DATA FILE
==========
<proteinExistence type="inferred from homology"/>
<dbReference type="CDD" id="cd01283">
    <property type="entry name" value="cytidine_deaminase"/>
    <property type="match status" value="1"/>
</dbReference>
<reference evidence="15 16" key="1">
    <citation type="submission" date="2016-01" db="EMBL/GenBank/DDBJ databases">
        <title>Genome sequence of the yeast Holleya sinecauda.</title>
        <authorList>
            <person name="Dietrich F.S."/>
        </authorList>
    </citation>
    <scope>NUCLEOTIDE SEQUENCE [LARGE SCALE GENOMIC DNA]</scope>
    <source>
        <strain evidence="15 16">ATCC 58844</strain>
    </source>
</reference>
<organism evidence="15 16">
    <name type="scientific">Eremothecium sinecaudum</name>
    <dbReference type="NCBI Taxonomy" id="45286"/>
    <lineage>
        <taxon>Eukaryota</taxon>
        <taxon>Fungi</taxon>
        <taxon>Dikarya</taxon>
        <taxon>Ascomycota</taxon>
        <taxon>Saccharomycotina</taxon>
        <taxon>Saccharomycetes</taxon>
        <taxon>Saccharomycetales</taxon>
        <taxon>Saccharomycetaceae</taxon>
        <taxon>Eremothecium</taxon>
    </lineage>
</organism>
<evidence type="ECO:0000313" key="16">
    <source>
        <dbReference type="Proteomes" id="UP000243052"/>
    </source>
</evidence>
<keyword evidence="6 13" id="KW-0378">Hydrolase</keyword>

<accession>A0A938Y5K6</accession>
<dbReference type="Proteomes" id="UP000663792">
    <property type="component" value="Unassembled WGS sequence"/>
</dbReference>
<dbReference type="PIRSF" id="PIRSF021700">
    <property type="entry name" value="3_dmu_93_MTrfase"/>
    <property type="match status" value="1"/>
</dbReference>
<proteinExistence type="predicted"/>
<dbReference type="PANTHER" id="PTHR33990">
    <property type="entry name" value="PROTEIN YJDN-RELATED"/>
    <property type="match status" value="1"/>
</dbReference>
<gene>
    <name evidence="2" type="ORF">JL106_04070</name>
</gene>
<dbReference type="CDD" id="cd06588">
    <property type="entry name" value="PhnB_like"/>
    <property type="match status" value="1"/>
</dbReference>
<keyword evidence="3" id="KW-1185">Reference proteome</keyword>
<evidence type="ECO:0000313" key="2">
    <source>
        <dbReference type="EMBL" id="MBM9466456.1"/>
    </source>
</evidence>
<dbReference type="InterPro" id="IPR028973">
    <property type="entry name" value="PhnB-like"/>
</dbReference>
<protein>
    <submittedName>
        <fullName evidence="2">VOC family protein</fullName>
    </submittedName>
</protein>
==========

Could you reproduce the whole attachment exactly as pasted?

<proteinExistence type="inferred from homology"/>
<dbReference type="CDD" id="cd01283">
    <property type="entry name" value="cytidine_deaminase"/>
    <property type="match status" value="1"/>
</dbReference>
<reference evidence="15 16" key="1">
    <citation type="submission" date="2016-01" db="EMBL/GenBank/DDBJ databases">
        <title>Genome sequence of the yeast Holleya sinecauda.</title>
        <authorList>
            <person name="Dietrich F.S."/>
        </authorList>
    </citation>
    <scope>NUCLEOTIDE SEQUENCE [LARGE SCALE GENOMIC DNA]</scope>
    <source>
        <strain evidence="15 16">ATCC 58844</strain>
    </source>
</reference>
<organism evidence="15 16">
    <name type="scientific">Eremothecium sinecaudum</name>
    <dbReference type="NCBI Taxonomy" id="45286"/>
    <lineage>
        <taxon>Eukaryota</taxon>
        <taxon>Fungi</taxon>
        <taxon>Dikarya</taxon>
        <taxon>Ascomycota</taxon>
        <taxon>Saccharomycotina</taxon>
        <taxon>Saccharomycetes</taxon>
        <taxon>Saccharomycetales</taxon>
        <taxon>Saccharomycetaceae</taxon>
        <taxon>Eremothecium</taxon>
    </lineage>
</organism>
<evidence type="ECO:0000313" key="16">
    <source>
        <dbReference type="Proteomes" id="UP000243052"/>
    </source>
</evidence>
<keyword evidence="6 13" id="KW-0378">Hydrolase</keyword>

<accession>A0A938Y5K6</accession>
<dbReference type="Proteomes" id="UP000663792">
    <property type="component" value="Unassembled WGS sequence"/>
</dbReference>
<dbReference type="PIRSF" id="PIRSF021700">
    <property type="entry name" value="3_dmu_93_MTrfase"/>
    <property type="match status" value="1"/>
</dbReference>
<proteinExistence type="predicted"/>
<dbReference type="PANTHER" id="PTHR33990">
    <property type="entry name" value="PROTEIN YJDN-RELATED"/>
    <property type="match status" value="1"/>
</dbReference>
<gene>
    <name evidence="2" type="ORF">JL106_04070</name>
</gene>
<dbReference type="CDD" id="cd06588">
    <property type="entry name" value="PhnB_like"/>
    <property type="match status" value="1"/>
</dbReference>
<keyword evidence="3" id="KW-1185">Reference proteome</keyword>
<evidence type="ECO:0000313" key="2">
    <source>
        <dbReference type="EMBL" id="MBM9466456.1"/>
    </source>
</evidence>
<dbReference type="InterPro" id="IPR028973">
    <property type="entry name" value="PhnB-like"/>
</dbReference>
<protein>
    <submittedName>
        <fullName evidence="2">VOC family protein</fullName>
    </submittedName>
</protein>